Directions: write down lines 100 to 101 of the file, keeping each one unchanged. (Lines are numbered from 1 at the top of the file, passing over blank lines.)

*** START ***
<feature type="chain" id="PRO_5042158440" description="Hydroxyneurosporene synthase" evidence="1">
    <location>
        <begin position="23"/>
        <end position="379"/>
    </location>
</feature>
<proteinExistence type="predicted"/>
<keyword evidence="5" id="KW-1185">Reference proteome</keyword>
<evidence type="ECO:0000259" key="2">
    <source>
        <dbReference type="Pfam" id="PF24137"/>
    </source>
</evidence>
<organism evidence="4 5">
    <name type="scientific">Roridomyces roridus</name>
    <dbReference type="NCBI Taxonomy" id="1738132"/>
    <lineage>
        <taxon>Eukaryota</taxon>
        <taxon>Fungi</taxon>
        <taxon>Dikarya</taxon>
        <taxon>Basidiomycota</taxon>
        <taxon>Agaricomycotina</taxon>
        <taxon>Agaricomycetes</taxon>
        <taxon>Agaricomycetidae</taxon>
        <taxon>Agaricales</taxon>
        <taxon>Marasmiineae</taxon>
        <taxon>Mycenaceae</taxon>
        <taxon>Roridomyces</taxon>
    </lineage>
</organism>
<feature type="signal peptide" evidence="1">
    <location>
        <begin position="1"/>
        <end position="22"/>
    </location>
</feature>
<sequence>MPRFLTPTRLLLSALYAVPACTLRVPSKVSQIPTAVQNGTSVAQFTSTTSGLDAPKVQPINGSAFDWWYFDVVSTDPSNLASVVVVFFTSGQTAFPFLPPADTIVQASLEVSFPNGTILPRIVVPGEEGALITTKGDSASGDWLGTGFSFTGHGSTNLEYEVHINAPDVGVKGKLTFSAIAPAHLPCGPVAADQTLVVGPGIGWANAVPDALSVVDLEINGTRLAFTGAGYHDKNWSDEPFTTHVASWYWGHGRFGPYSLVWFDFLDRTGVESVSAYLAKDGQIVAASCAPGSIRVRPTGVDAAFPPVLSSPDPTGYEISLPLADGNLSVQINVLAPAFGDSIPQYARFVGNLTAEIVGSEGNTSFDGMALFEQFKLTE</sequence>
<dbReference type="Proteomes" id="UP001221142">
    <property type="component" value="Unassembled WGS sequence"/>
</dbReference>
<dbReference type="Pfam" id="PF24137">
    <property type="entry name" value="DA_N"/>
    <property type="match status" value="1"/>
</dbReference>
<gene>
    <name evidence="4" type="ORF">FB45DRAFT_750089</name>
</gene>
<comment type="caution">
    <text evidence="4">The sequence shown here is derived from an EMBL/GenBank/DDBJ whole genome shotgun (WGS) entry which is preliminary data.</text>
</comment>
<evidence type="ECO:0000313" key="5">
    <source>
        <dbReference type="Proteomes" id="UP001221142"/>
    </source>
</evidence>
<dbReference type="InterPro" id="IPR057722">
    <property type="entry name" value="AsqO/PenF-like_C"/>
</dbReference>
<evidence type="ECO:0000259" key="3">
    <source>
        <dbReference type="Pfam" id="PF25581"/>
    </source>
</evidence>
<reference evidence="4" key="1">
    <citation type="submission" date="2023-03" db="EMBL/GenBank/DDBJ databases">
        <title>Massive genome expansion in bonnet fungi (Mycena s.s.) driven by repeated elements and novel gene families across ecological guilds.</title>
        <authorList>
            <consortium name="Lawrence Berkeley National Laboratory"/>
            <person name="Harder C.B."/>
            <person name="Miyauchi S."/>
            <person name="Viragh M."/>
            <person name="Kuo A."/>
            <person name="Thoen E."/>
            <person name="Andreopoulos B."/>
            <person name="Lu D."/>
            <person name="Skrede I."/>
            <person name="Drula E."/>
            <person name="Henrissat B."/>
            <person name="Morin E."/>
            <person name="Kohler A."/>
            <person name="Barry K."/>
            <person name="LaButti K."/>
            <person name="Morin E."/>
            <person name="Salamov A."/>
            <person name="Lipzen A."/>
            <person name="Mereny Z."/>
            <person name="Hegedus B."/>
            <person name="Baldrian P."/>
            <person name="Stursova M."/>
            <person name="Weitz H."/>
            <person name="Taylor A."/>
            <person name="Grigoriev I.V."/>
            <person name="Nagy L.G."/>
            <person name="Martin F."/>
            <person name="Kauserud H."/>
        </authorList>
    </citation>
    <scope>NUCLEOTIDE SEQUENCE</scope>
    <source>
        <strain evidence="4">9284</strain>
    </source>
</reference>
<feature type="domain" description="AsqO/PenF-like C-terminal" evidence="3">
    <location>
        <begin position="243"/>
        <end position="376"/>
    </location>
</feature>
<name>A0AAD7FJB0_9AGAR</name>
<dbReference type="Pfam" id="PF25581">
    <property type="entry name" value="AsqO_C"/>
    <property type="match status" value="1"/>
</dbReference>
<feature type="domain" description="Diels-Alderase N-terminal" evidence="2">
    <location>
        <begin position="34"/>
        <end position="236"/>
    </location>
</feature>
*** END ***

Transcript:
        <strain evidence="4">9284</strain>
    </source>